Friday’s Looks, Listens, & Reads (2.07.14)

Friday’s Looks, Listens, and Reads will be published either weekly or bi-weekly most Friday mornings, with articles, essays, videos, and sites that are about the Black experience (which is diverse) for you to check out.

**If you have enjoyed the articles listed, comment below! If you have an suggestion for an article you have read and like to share with us, please email us!**


A long read from on how America is still operating under institutional policies/programs that could be considered racist.
Excerpt: “The impatience that characterizes discussions of race and racism in our so-called color-blind society has its roots in the momentous  legislative changes of the 1960s. The Civil Rights Acts of 1964, 1965, and 1968 reached into nearly every aspect of daily life—from segregated facilities to voting to housing—and represented a long overdue re-installation of the equality principle in our social compact. The question was what it would take—and from whom—to get to equality.”

An interesting read from the Atlantic by writer Ta-Neishi Coates on the role President Obama plays with African-American identity. Excerpt:  “And if you see someone who is black like you, and was fatherless like you, and endures the barbs of American racism like you, and triumphs like no one you’ve ever known, that too sends a message. And this messenger—who is Barack Obama—becomes something more to black people. He becomes a champion of black imagination, of black dreams and black possibilities. ”

An news article from the University of Texas that focuses on mental health and African-Americans, which is normally taboo in our community. Excerpt: “While mental health care has improved dramatically in the intervening century, Davis says that African Americans are still diagnosed with severe mental illness more than any other demographic group.”

A short article from on why racism is a public health issue. Excerpt: “Just the fear of racial discrimination can trigger stress-related responses, which means that many people of color who live within a society defined by racism are constantly under increased biological stressors.”

An article from one of our local newspapers Weld for Birmingham that connects President Obama’s most recent State of the Union address to issues that still plague our community. Excerpt: “Black History Month seems an appropriate time to begin such an examination, both because poverty is a societal force with roots in history and because the entire history of black people in America, in Alabama and in Birmingham has been inextricably bound up with the plight of the poor. Not just the conventional wisdom, but the numbers, tabulated and reported by various agencies, bear this out.”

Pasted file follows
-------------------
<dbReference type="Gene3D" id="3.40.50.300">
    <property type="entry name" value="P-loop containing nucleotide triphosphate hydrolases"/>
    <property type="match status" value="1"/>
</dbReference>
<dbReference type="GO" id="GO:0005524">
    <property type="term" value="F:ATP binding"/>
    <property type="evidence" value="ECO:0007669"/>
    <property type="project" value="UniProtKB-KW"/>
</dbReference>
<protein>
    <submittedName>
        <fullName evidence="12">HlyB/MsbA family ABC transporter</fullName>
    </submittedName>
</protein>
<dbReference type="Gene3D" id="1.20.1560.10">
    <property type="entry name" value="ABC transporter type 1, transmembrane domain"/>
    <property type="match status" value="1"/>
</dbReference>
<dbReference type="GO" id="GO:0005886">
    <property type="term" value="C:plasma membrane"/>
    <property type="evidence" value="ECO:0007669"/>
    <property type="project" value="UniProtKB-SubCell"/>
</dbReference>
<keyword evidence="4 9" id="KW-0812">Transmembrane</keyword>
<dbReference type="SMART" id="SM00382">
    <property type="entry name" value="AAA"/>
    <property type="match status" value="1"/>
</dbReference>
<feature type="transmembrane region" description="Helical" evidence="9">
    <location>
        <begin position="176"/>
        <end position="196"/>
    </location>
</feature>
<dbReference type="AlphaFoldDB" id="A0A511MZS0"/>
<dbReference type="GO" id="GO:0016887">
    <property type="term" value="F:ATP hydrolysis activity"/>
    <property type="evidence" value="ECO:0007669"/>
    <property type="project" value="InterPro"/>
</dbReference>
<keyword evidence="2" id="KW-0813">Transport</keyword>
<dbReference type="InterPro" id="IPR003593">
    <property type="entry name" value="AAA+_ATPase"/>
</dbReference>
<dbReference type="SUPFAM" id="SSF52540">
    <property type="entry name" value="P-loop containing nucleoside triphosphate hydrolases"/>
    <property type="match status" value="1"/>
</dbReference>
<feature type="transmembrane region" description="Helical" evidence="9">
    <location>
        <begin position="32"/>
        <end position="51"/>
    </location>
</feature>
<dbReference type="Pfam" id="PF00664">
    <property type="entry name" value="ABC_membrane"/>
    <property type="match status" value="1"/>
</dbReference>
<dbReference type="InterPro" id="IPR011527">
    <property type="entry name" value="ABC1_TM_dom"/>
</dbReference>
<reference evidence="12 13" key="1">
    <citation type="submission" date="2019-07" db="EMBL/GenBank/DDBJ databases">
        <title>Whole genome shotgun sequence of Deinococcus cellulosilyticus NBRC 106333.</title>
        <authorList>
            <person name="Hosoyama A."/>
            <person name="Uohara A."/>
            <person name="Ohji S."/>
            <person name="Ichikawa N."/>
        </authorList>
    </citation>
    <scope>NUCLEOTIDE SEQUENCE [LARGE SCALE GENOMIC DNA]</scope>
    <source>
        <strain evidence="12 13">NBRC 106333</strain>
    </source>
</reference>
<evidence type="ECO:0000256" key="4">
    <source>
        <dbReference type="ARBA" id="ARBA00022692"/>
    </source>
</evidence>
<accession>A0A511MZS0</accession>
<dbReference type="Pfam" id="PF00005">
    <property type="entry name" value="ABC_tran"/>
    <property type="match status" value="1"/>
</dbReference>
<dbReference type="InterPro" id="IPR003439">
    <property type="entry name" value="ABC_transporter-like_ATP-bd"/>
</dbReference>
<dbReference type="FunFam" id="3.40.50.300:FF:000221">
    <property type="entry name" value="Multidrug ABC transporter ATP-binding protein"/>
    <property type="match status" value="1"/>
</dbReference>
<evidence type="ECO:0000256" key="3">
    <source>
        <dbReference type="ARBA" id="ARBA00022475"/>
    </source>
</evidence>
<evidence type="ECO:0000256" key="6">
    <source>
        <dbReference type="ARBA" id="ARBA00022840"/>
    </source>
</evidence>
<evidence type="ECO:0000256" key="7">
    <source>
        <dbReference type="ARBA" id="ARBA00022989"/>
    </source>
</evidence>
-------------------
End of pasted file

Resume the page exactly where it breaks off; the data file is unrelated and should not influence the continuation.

A short, concise piece from The Nation on the following excerpt: “It’s not enough that Zimmerman killed Trayvon in cold blood, not enough that he walked away from it without being arrested immediately, not enough that it took thousands of people across the country marching and protesting to bring charges against him, not enough that he was acquitted and not enough that he remains free to accumulate more domestic violence charges. No, he has to also become a celebrity, built on his “career” of killing black children and abusing women.”

A photoset from PolicyMic showing blackness in different and diverse varieties of people. 

An amazing read from The Feminist Wire on black female sexuality, from Janet Jackson to Academy-Award nominee Lupita Nyong’o. Excerpt: “If Nyong’o is a “success” for black women, does that indicate other black women are “failures”? And will this failure always be located in black female sexuality that exists outside of white, heterosexual, and/or middle-class norms?”

Sites You Should Know:


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